The troubled bank’s update comes ahead of the publication of full accounts next month, which is expected to reveal losses of £1.2bn to £1.3bn for 2013.
According to the report, the bank needs to raise an extra £400m to restore its core tier-one capital ratio closer to 9 per cent.
A liability exercise discovered “conduct and legal documentation issues that included legacy payment protection insurance liabilities and technical breaches of the Consumer Credit Act.”
These costs also include a £40m one-off cost associated with the separation of the Co-op Bank and Co-operative Group that brought the bank’s core tier-one ratio down to 7.2 per cent for 2013.
The bank is using UBS Investment Bank to help with the planned capital raising. The regulatory minimum core tier-one capital requirement is 7 per cent.
Co-op Bank chief executive Niall Booker said the cash injection, in addition to a £263m contribution from the Co-op Group later this year, would enable the bank to “continue with the execution of our business plan”.
He added: “We have started to simplify the business, reduce costs and de-risk assets as we drive the change needed to return to our roots as a bank focused on retail and small business customers.”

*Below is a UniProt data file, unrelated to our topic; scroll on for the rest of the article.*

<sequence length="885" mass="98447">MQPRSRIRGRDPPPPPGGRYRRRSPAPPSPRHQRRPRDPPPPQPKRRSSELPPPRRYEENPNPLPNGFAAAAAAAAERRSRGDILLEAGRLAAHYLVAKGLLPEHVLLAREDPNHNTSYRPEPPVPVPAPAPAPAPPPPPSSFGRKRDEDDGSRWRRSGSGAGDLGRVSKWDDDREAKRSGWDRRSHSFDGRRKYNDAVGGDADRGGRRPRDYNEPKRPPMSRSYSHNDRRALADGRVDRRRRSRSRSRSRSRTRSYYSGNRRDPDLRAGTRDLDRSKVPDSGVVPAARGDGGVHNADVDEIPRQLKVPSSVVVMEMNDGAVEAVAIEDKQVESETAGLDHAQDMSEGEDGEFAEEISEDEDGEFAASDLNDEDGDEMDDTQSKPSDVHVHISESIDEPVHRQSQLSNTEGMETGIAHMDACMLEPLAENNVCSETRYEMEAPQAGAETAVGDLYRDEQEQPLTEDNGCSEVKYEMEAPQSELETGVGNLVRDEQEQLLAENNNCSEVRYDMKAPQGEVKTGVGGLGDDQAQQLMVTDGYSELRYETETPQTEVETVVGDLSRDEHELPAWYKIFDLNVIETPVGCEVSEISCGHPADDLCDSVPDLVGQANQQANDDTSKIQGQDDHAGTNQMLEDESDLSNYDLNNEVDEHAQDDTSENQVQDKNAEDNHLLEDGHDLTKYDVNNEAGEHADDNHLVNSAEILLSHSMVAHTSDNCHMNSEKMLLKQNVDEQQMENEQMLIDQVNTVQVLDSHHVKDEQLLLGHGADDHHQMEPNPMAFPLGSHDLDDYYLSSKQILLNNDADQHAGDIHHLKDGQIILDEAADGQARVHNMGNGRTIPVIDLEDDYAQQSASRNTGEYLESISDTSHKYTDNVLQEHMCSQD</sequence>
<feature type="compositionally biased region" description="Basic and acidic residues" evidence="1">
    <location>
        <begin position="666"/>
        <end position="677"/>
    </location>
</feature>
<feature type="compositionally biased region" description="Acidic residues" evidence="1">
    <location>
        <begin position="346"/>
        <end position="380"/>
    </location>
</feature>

The latest bad news to envelop the bank follows the publication of a progress update by Lord Myners’ independent governance review into the Co-operative Group, published earlier this month.
The 10-page report warned the Co-op Group would go bust unless it urgently reformed its board and voting structure. This followed the resignation of group chief executive Euan Sutherland, citing difficulties with an “ungovernable” board.
Garry White, chief investment commentator at Edinburgh-based Charles Stanley Direct, said: “I think we’ll see an eventual split between the bank and the Co-op Group, otherwise it’s in danger of dragging the whole organisation down. These problems keep arising and they will take a long time to unpick.”